Staff isolation, hot weather and Covid rates put Bristol hospitals under pressure

Bristol Royal Infirmary
Waiting times at Bristol Royal Infirmary's Emergency Department have been unusually long. Credit: ITV News

A combination of staff shortages, hot weather and rising rates of Covid-19 continue to put increasing pressure on Bristol's hospitals.

Waiting times at Bristol Royal Infirmary's (BRI's) Emergency Department have been unusually long and breaching the NHS target of four hours.

Bristol, North Somerset and South Gloucestershire Clinical Commissioning Group (CCG), which is responsible for healthcare, says there is increased pressure on local services.

One of the CCG's lead doctors, Dr Geeta Iyer, told ITV News West Country: "We are all seeing increased pressure and increased activity. It hasn't been like this in previous years. There are a number of factors playing into that.

"One is because there are rising levels of Covid in the community, so we are obviously looking after those patients. We have to still adhere to social distancing. Wearing masks means we can't reach the output that we have in previous years.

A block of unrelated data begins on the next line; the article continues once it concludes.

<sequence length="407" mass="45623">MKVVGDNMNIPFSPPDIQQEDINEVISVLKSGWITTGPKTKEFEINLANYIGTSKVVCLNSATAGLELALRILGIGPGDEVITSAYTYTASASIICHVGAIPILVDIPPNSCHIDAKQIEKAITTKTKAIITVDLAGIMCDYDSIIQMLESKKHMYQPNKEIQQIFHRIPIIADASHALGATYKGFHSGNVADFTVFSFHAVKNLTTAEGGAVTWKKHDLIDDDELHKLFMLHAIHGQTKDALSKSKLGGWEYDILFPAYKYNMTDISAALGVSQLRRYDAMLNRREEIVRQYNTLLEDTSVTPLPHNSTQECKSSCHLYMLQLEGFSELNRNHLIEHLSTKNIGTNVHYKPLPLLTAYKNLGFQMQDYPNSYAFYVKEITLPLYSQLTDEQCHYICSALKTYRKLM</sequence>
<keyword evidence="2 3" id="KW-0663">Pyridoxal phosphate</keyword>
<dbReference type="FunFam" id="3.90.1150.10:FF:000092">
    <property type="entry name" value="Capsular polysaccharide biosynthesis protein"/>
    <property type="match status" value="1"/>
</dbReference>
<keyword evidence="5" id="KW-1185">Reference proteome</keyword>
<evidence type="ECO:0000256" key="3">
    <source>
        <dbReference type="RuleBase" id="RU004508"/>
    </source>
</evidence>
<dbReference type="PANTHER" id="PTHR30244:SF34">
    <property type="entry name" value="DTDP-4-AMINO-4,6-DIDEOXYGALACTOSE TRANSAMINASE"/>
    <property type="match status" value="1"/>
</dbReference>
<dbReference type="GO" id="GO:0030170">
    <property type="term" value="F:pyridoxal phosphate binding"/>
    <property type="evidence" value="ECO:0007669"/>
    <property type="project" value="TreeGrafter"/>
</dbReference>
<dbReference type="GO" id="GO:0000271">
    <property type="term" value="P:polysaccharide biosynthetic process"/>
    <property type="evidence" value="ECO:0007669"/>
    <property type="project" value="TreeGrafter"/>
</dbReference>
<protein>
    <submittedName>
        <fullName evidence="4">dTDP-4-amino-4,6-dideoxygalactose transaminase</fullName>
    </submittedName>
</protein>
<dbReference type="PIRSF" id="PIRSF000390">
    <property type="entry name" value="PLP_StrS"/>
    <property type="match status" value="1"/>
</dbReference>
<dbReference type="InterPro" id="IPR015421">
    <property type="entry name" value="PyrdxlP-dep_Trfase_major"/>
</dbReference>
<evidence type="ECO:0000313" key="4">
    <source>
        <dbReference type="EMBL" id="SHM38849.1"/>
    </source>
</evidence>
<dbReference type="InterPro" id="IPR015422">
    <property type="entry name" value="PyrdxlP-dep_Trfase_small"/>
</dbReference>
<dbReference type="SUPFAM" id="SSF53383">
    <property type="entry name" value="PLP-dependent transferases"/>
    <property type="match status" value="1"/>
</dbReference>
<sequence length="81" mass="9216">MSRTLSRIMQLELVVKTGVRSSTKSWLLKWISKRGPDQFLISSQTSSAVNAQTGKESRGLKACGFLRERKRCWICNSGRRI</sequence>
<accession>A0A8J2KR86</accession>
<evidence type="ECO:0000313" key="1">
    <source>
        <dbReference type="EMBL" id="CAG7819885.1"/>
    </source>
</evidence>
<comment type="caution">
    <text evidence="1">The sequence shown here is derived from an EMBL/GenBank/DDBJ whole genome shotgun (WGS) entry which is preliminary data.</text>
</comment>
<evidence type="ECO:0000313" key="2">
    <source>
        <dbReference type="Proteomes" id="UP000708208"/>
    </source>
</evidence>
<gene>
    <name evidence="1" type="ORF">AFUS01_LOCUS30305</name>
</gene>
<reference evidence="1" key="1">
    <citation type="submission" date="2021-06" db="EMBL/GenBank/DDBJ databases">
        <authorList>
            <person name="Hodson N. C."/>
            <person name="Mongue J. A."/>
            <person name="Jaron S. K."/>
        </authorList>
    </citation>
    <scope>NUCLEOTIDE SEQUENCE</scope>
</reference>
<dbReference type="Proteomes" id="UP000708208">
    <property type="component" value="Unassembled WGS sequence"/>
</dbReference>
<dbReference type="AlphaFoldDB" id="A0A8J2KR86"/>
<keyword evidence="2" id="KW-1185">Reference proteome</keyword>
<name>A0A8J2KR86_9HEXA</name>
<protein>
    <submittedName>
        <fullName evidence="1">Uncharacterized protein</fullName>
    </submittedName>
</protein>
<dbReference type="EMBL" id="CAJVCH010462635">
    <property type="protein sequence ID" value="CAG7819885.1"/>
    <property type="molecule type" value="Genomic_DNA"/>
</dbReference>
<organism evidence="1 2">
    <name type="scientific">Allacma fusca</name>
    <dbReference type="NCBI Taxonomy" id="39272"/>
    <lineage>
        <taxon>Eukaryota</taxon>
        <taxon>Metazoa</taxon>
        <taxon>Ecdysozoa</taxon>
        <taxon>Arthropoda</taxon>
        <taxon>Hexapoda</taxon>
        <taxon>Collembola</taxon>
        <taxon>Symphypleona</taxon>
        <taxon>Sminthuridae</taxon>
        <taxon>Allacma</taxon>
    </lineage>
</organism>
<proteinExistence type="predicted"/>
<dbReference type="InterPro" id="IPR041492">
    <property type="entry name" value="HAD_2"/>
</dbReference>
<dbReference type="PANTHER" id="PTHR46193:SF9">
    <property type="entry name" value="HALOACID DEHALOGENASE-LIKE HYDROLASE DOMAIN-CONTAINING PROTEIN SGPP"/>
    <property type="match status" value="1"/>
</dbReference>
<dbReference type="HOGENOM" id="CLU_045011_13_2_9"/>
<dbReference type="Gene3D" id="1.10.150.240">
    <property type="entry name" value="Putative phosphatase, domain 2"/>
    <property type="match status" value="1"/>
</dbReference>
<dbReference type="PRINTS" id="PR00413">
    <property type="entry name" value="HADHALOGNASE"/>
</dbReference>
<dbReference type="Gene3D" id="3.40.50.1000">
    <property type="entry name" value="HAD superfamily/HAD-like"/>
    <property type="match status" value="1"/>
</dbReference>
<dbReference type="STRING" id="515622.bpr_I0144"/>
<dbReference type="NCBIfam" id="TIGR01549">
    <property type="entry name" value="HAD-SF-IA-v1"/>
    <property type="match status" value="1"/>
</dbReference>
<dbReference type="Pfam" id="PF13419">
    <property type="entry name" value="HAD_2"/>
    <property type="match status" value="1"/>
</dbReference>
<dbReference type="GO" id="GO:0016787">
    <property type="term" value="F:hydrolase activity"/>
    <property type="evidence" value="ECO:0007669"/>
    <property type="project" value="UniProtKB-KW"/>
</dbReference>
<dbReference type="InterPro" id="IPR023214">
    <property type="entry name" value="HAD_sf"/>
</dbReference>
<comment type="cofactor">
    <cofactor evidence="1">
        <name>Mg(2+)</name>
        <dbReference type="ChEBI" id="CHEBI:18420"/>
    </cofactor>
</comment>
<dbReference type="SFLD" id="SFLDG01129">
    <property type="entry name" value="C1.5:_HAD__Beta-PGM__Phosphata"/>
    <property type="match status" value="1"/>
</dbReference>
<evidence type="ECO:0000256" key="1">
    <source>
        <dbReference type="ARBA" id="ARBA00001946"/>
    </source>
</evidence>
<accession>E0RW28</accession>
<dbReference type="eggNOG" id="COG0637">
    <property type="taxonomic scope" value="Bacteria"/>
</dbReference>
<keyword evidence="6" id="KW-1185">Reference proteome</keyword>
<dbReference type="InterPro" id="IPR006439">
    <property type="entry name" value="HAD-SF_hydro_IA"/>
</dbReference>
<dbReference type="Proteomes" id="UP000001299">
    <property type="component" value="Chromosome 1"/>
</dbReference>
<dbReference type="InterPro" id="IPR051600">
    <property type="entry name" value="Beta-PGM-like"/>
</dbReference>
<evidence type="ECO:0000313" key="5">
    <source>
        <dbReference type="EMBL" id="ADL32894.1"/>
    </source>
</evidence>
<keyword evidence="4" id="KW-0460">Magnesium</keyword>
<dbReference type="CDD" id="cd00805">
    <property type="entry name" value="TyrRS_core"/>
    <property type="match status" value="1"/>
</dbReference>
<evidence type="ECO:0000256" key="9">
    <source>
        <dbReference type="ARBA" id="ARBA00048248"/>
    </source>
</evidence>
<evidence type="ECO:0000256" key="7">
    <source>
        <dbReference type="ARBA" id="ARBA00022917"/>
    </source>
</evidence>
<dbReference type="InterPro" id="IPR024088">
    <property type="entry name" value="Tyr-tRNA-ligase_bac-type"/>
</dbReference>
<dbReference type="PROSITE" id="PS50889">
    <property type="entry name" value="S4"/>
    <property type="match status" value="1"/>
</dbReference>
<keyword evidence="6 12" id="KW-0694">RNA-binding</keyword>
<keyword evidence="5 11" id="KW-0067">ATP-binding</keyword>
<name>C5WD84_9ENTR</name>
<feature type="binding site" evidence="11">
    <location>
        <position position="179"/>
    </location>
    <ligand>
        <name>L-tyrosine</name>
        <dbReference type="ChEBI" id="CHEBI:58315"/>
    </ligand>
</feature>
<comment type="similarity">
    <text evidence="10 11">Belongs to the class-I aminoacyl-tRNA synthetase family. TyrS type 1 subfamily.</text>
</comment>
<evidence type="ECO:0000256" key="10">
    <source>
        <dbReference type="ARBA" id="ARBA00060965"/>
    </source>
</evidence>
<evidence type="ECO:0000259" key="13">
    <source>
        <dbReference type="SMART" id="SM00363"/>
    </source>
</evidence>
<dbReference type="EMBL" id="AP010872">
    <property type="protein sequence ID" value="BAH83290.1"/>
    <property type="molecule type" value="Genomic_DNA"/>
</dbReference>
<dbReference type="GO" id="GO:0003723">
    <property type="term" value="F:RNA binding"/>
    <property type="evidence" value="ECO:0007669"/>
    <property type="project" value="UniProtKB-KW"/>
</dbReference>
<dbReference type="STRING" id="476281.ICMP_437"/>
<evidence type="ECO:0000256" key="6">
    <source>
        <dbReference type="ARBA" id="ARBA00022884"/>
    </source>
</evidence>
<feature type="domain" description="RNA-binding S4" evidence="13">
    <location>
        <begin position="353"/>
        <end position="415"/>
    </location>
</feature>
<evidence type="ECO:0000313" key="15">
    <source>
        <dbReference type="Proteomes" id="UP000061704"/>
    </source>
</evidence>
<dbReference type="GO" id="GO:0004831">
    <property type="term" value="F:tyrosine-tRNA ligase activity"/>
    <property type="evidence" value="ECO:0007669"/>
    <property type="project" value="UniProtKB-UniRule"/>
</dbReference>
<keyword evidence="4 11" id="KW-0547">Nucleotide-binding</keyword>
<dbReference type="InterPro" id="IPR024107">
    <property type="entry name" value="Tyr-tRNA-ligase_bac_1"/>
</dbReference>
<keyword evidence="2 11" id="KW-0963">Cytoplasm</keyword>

"Also, there's a high number of staff still isolating, so we do have reduced capacity on the ground to see patients as well."

Southmead Hospital has confirmed it will need to cancel some non-urgent surgery.

Great Western Hospital in Swindon is also under pressure and closed its Urgent Treatment Centre on Thursday 22 July. The hospital has asked people to only attend A&E in an emergency.

Swindon's Great Weston Hospital closed its Urgent Treatment Centre on 22 July.

The centre will be closed from 9pm each night to 7am each morning until 29 July. It is as a result of more staff needing to isolate.

A growing number of patients attending the hospital with heat-related illnesses has also put pressure on services.

Dr Iyer said people who would not normally go to A&E are also attending.

"People are finding that after a year of lockdowns, they may well have stored a few different issues up. Because there are some waits for routine appointments, we're finding they would like to get quick answers and are going to Emergency Departments to get that reassurance," Dr Iyer added.

"When you've got a large number of people in any one setting, it's really hard to find out exactly who needs your care at that point in time. So we are have to talk to a huge number of people just to find out who the right person is to direct our attention to."